Not surprisingly, last Friday's headlines focused on the announcement that the Obama administration had rejected the proposal to build the Keystone XL pipeline.
But on the same day, it gave notice of another key decision that, while less headline-grabbing, may have more impact long-term. With no fanfare (or “Back to the Future” jokes), the U.S. Department of Labor's Employment and Training Administration issued a news release announcing the first update to Equal Employment Opportunity regulations on apprenticeship programs since 1978.
If you believe broken or unjust systems have kept too many people out of jobs and held back many lower-income communities of color from getting ahead, this is really good news, and you might want to weigh in positively on this proposed regulation. You have until January 6—but more on that in a moment. . .
High Road to Good Jobs
Apprenticeships in jobs like manufacturing, construction, health care, homeland security, educational services, and transportation are a proven road to good-paying jobs in today’s economy. Apprentices who complete programs earn an average starting annual salary of $50,000, and during their careers earn $300,000 more on average than their non-apprentice peers, labor officials state.
The Obama administration has been expanding and investing in this area, according to a recent article in Forbes. The Labor Department reports more than 19,000 program sponsors representing over 200,000 employers offering apprenticeship training to upwards of 375,000 registered apprentices in 2014.
. . . But for whom?
Despite that investment, the pool of apprentices fails to reflect the diversity of the workforce. People with disabilities, pregnant women, and LGBT people have not been included as specific subsets until now, so there’s no data to track their participation in these jobs and job-training programs.
Apprenticeship is actually one of the oldest ways of learning a skill—Paul Revere and Ben Franklin learned their trades as apprentices. Recruitment has tended to be a bit old-school, as well. That means sometimes getting admitted to these programs depended on who you knew and other systems that were casual or subject to abuse. For many years unions, for example, had a reputation for hiring from within, a practice that they are now working to turn around.
These new regulations will update the standards and provide new guidelines for all apprenticeship programs, both union and non-union. (The figures below are from the Labor Department background briefing on the proposed regulation change):
- Most apprenticeships tend to be in construction, but construction has the fewest women apprentices. In 2013, for example, 379 women completed construction apprenticeships compared to 16,510 men.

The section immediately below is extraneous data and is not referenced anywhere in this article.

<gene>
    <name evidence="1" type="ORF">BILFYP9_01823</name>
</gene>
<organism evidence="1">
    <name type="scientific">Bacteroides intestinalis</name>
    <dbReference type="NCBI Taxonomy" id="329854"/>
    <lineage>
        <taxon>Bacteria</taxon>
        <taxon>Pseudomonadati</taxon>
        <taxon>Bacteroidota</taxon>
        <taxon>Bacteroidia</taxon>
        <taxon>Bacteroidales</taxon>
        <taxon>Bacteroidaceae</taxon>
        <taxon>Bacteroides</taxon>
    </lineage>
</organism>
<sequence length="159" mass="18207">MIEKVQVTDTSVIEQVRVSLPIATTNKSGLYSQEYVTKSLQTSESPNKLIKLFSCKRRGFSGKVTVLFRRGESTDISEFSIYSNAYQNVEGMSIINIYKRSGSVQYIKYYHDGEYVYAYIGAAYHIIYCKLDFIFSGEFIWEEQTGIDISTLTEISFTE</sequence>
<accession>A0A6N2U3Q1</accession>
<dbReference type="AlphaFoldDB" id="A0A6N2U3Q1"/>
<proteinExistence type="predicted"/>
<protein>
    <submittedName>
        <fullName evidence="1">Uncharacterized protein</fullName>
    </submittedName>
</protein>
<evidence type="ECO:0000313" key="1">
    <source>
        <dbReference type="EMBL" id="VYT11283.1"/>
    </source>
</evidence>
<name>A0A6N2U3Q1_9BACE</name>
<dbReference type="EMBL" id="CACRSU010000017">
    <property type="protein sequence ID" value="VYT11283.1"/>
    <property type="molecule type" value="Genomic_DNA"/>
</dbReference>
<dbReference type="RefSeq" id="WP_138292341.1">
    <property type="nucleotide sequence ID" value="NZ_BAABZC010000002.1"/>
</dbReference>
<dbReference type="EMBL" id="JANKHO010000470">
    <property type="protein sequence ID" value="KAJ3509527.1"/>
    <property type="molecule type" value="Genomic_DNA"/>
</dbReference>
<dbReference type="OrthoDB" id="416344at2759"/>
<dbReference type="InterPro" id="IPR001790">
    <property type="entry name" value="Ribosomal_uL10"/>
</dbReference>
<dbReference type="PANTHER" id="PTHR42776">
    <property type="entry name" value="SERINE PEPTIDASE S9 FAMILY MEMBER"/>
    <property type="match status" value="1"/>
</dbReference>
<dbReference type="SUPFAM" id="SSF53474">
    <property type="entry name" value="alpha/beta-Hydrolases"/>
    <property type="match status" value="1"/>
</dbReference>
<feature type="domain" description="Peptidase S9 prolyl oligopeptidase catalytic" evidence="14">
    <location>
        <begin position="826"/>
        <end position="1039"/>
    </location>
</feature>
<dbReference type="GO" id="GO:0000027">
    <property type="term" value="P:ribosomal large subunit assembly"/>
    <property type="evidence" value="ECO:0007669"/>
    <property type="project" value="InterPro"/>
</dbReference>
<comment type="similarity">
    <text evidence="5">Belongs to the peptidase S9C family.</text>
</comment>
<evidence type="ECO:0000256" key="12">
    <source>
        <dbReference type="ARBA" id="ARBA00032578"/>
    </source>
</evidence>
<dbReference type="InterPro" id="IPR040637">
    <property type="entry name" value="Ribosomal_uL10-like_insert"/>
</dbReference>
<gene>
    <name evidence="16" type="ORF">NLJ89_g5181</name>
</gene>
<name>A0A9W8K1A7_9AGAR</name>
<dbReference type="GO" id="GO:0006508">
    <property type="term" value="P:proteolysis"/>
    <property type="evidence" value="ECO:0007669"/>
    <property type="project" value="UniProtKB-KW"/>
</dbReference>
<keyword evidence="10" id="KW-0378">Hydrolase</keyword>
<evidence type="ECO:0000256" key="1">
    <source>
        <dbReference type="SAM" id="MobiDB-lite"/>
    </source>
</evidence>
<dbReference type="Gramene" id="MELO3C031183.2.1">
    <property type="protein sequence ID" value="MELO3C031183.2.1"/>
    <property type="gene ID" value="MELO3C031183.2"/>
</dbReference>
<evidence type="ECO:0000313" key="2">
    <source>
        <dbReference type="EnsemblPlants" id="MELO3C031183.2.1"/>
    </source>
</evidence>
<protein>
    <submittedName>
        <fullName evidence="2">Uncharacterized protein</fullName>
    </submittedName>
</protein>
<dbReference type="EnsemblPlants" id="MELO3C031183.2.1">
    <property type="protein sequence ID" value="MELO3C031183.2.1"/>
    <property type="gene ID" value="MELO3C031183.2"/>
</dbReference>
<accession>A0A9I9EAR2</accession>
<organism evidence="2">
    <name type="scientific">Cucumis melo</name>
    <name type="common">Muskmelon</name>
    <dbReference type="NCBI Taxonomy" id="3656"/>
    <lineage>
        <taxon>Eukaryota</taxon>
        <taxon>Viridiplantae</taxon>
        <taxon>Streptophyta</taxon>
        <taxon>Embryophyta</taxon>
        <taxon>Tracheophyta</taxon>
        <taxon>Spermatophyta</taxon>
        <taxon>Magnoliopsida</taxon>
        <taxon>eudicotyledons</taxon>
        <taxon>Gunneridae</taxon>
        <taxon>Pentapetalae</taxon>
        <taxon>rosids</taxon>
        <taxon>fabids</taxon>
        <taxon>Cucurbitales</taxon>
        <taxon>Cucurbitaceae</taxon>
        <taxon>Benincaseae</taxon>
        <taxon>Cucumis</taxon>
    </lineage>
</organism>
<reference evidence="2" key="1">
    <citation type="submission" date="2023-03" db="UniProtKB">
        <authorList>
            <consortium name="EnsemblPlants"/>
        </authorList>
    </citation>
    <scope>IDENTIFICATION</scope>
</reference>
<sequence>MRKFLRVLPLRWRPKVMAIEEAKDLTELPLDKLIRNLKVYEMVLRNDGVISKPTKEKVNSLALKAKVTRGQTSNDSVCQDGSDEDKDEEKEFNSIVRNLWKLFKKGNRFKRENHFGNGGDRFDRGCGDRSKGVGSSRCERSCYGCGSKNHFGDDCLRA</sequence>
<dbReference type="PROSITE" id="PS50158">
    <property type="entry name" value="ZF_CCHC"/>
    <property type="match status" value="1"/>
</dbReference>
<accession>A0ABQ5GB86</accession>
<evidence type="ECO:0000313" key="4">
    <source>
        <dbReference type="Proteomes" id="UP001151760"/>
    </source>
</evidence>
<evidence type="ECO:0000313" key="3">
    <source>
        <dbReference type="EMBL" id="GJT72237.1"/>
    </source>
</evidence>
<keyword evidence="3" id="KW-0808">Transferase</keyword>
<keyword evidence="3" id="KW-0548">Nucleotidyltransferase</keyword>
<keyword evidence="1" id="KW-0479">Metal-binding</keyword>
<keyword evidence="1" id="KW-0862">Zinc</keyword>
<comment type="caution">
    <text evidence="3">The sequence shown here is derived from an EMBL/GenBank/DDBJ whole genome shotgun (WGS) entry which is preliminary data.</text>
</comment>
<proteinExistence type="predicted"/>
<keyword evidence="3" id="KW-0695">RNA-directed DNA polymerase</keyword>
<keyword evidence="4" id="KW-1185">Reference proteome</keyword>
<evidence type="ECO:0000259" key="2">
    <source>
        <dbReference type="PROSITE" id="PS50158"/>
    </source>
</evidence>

- In 2014, Latinos comprised 15.8 percent of the civilian labor force in manufacturing, but only 6.3 percent of the manufacturing apprentices.
- Blacks were under-represented in 81 percent of 67 apprenticeship categories, relative to the number of black men in those professions.
- Women and people of color applied for apprenticeships that were among the least well paid. For example, painters, electricians, and pipe fitters make $25 to $35 per hour but women fill 1 to 8.5 percent of these apprenticeships. Meanwhile, CNAs and child care development workers earn less than $15 per hour, but women are 85 to 99 percent of the apprentices in these fields.
- African American and Latino men apprentices tended to cluster in lower-paying apprenticeship positions, as well. For example, blacks make up less than 8 percent of the electrician and plumber apprentices earning about $24 an hour on average, but 14 percent of construction laborers earning about $12 an hour on average.
Looking at the numbers, the biggest question about the regulations update seems to be: what took us so long?
The proposed new regulation will help apprenticeship providers catch up with today by updating coverage to align with newer legislation and regulations related to age discrimination, the Americans with Disabilities Act, gender and sexual orientation, and other workplace protections.
It will also provide companies and associations that sponsor apprenticeships with clearer guidance and more flexibility on how to do fair outreach and gain a more representative pool of apprentices.
The Department of Labor will definitely be looking at and counting the comments—pro and con—regarding the proposed new regulation, so consider commenting on its potential and the need for good jobs and job training in your neighborhood, even if this sounds like inside baseball to you.
Want to know more? There is an FAQ document here and fact sheet here. Gamaliel is in the process of developing a response and talking points to share; email us if you want to receive a copy. You can submit your own comments to the proposed regulation here. The deadline is Jan. 6.
(Photo credit: Elvert Barnes, via flickr, CC BY-SA 2.0)